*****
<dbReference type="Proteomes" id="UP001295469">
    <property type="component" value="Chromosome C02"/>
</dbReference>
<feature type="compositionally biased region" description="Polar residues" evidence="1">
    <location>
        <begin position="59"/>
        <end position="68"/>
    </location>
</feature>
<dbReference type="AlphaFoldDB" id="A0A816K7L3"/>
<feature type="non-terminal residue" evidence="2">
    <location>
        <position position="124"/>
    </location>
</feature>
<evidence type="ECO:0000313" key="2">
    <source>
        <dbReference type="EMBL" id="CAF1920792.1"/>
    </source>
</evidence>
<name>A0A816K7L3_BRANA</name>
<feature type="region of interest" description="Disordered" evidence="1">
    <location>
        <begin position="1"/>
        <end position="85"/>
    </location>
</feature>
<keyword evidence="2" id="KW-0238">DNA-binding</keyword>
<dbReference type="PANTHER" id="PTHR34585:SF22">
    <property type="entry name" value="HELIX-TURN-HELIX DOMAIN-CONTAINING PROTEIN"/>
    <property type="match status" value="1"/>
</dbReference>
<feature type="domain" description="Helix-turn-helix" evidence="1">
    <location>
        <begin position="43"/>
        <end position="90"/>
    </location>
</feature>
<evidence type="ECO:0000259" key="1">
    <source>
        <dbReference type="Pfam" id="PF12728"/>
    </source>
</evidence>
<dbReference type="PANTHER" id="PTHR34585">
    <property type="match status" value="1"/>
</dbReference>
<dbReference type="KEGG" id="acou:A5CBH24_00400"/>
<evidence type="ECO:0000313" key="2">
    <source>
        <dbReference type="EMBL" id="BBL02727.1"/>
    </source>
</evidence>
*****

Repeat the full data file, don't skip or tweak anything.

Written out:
<dbReference type="Proteomes" id="UP001295469">
    <property type="component" value="Chromosome C02"/>
</dbReference>
<feature type="compositionally biased region" description="Polar residues" evidence="1">
    <location>
        <begin position="59"/>
        <end position="68"/>
    </location>
</feature>
<dbReference type="AlphaFoldDB" id="A0A816K7L3"/>
<feature type="non-terminal residue" evidence="2">
    <location>
        <position position="124"/>
    </location>
</feature>
<evidence type="ECO:0000313" key="2">
    <source>
        <dbReference type="EMBL" id="CAF1920792.1"/>
    </source>
</evidence>
<name>A0A816K7L3_BRANA</name>
<feature type="region of interest" description="Disordered" evidence="1">
    <location>
        <begin position="1"/>
        <end position="85"/>
    </location>
</feature>
<keyword evidence="2" id="KW-0238">DNA-binding</keyword>
<dbReference type="PANTHER" id="PTHR34585:SF22">
    <property type="entry name" value="HELIX-TURN-HELIX DOMAIN-CONTAINING PROTEIN"/>
    <property type="match status" value="1"/>
</dbReference>
<feature type="domain" description="Helix-turn-helix" evidence="1">
    <location>
        <begin position="43"/>
        <end position="90"/>
    </location>
</feature>
<evidence type="ECO:0000259" key="1">
    <source>
        <dbReference type="Pfam" id="PF12728"/>
    </source>
</evidence>
<dbReference type="PANTHER" id="PTHR34585">
    <property type="match status" value="1"/>
</dbReference>
<dbReference type="KEGG" id="acou:A5CBH24_00400"/>
<evidence type="ECO:0000313" key="2">
    <source>
        <dbReference type="EMBL" id="BBL02727.1"/>
    </source>
</evidence>